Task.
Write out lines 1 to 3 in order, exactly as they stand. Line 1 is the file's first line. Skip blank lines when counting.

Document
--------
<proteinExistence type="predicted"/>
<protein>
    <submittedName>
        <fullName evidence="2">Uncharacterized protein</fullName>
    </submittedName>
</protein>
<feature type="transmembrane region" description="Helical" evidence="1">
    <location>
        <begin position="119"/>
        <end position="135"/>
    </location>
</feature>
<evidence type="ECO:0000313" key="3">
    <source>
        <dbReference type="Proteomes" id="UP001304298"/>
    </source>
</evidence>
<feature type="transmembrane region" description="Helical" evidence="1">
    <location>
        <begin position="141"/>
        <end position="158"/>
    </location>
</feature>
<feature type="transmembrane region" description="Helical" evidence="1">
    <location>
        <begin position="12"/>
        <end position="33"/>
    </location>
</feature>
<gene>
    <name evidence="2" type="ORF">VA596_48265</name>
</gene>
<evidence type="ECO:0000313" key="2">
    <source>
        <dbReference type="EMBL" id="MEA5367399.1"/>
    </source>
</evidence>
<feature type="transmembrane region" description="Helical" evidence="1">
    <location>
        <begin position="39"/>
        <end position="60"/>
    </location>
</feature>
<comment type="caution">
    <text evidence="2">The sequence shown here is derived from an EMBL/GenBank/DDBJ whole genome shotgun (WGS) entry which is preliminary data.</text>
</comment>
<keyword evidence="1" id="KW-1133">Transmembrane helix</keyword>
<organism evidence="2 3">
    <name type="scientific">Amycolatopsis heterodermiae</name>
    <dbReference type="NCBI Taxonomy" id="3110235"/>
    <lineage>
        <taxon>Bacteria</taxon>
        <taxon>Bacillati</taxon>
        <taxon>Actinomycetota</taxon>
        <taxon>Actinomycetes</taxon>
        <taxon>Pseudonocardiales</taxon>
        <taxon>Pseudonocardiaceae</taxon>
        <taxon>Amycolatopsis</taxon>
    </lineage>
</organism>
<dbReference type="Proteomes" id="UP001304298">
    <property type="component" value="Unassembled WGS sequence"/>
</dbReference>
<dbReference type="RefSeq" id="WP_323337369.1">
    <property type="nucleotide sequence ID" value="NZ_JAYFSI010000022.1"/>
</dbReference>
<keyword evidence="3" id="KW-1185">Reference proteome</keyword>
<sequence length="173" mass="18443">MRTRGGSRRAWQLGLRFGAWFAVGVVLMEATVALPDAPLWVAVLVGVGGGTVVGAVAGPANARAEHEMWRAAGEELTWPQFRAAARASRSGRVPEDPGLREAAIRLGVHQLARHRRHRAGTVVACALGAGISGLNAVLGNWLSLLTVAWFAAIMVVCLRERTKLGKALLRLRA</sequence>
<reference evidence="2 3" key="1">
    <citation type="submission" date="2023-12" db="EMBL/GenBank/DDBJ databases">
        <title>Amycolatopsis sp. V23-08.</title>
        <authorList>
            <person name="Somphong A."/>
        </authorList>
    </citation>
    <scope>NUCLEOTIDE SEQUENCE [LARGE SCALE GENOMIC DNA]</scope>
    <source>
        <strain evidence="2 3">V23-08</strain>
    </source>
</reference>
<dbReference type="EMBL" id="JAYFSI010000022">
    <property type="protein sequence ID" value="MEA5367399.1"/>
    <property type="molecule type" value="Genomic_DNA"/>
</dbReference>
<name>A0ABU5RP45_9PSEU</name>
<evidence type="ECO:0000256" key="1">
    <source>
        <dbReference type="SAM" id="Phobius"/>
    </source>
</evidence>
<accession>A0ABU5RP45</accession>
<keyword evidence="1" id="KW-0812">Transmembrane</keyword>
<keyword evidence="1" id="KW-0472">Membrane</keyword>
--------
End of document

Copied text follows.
<proteinExistence type="predicted"/>
<protein>
    <submittedName>